In honor of Black Breastfeeding Week, we’re interviewing a few moms to gain a better understanding of their experiences with breastfeeding and motherhood as Black women. 

When Dominique Drakeford, environmental educator, advocate, and sustainability thought-leader, got ready to welcome her son into the world, she envisioned a birth that echoed her values and commitment to a holistic, sustainable approach to life.

For her, that meant an unmedicated home birth surrounded by family and her support team. What she didn’t anticipate was that this would all occur two weeks after her baby’s due date…following six days of inactive labor and 30 hours of active labor…and would involve a nearly 9-pound baby!

“Labor was not as expected. Although I tried really hard to let go of expectations, there certainly were a lot of surprises,” she remembers. “But this intense but beautiful collaborative experience re-grounded and unearthed my ideals around sustainability gave me a new definition of love…his birth was nothing short of a blessing and the experience gave me a reimagined hope as a Black woman!” 

Her son, Sage’s middle name—Masego—is a Tswana name that means blessing (Tswana is a Bantu tribe in Botswana and South Africa), reflecting this sentiment.

Dominique Drakeford and son

And just as Dominique always wanted a vaginal home birth, she had her heart set on breastfeeding from the get-go. 

“I knew I wanted to breastfeed in anticipation of pursuing the most holistic and sustainable approaches caring for the baby as possible,” she says. “Additionally—without ever truly understanding what it took to breastfeed—I always thought it was so beautiful." 

Shortly after Sage’s arrival, Dominique’s doula helped him latch properly. “I was so excited he did,” she says.

But just as labor came with surprises, there have been some surprises with breastfeeding too.  

“The entire experience was a surprise to be honest,” she reflects. “I think the biggest surprise for me is that I had to make a very conscious effort to enjoy the bond, process, and journey. It’s not easy by any means and I think for me to continue in a positive fashion, I have to be intentional about the energy I give to it and put through it.”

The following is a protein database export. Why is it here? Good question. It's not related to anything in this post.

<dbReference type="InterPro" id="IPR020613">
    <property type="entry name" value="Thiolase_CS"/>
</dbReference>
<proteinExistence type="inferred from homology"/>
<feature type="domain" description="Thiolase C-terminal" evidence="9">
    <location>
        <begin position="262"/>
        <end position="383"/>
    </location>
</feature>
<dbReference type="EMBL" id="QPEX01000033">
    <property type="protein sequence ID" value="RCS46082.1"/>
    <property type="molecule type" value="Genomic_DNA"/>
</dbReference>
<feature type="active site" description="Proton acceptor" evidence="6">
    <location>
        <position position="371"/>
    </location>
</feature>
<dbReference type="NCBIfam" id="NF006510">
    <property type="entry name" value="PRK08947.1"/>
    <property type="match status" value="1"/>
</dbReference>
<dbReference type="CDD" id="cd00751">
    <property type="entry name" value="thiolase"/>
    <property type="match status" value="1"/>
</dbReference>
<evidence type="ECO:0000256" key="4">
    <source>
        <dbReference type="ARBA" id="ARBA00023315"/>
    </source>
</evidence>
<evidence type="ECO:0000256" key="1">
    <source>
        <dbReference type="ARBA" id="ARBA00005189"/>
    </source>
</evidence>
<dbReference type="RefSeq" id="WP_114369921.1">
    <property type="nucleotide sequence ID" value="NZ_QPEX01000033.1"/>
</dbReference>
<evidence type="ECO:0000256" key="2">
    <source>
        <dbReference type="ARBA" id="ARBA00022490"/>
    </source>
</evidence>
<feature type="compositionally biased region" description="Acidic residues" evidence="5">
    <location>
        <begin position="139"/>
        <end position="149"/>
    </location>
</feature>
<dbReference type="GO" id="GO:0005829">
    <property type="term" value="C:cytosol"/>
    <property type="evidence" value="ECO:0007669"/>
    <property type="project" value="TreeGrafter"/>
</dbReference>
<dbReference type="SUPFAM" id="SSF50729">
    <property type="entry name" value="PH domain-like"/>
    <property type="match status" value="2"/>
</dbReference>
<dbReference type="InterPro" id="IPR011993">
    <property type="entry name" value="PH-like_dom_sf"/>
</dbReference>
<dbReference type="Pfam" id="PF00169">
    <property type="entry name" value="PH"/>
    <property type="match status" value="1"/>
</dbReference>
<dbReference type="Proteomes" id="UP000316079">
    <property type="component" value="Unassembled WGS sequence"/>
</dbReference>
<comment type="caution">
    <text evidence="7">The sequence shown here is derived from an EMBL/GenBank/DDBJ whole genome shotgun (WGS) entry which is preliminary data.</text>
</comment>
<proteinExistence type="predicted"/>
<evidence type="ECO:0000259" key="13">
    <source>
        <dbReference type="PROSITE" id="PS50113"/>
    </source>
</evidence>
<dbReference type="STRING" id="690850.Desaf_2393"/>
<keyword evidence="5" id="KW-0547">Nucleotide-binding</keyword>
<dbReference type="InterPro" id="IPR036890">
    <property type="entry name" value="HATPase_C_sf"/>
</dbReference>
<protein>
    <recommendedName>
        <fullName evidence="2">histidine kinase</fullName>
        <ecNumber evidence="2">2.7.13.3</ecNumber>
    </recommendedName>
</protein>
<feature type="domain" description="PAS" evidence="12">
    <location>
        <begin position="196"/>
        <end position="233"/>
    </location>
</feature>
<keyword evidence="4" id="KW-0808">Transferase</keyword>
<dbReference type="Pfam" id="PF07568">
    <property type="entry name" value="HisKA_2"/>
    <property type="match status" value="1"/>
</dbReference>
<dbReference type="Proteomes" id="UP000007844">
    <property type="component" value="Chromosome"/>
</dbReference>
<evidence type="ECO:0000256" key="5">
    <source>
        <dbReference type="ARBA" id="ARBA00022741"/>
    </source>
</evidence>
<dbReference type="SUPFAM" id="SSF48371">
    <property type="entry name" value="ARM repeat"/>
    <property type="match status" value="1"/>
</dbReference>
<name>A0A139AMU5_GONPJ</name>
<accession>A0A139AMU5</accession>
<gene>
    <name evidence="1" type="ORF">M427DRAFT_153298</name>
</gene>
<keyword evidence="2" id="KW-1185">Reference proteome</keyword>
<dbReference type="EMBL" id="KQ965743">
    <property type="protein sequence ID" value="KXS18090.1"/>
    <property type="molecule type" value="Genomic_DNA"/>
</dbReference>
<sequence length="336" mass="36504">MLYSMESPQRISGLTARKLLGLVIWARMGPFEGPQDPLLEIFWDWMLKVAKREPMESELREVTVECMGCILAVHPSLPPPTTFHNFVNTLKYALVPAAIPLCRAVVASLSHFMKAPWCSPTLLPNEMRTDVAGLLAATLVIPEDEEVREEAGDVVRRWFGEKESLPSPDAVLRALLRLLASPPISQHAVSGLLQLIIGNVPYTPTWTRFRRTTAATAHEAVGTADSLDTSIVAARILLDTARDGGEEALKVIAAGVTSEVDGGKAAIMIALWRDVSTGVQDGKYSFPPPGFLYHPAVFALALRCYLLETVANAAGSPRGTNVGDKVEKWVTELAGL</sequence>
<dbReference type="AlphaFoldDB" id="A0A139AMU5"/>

In addition to navigating some initial pain in the first month (thanks in part to sore nipples from pumping to try to naturally induce labor), Dominique is also learning to read her son’s cues to navigate supply issues.

“Sometimes I do feel like my supply may be low. I had one night recently where I didn’t have any pumped milk, and Sage was really frustrated while feeding. It seemed like perhaps I didn’t have milk or milk wasn’t coming out quick enough,” she recalls. “It was around 10 p.m. and my fiancé and I were desperately trying to find an open store that sold formula. He ended up falling asleep, and we didn’t need formula, but it inspired us to always have a backup plan in case of emergency!”

Dominique Drakeford and son

Based on the unexpected turns her own journey has taken, Dominique wants other new parents to know that everyone’s breastfeeding journey looks different.

“There are so many combinations of self-care, healing, and helping with milk flow that go into it. There are also so many ways to feed your child that include milk from the breast. As amazing as I think it is to feed my son from my breast, there are so many other ways that moms feed their babies and that should be acknowledged. We should continue to create and nurture a community that is inclusive of various choices, lifestyles, and levels of access,” she says.

And though Dominique was initially struck by the beauty of the process, she hopes others know that breastfeeding is hard work, too. 

“I just want to tell breastfeeding moms to be gentle with themselves, especially since there’s such a lack of transparency with what it takes to breastfeed. It’s beautiful and the striking images you see on Instagram are beautiful, but it can also be a process and not super fun and easy for everyone.”

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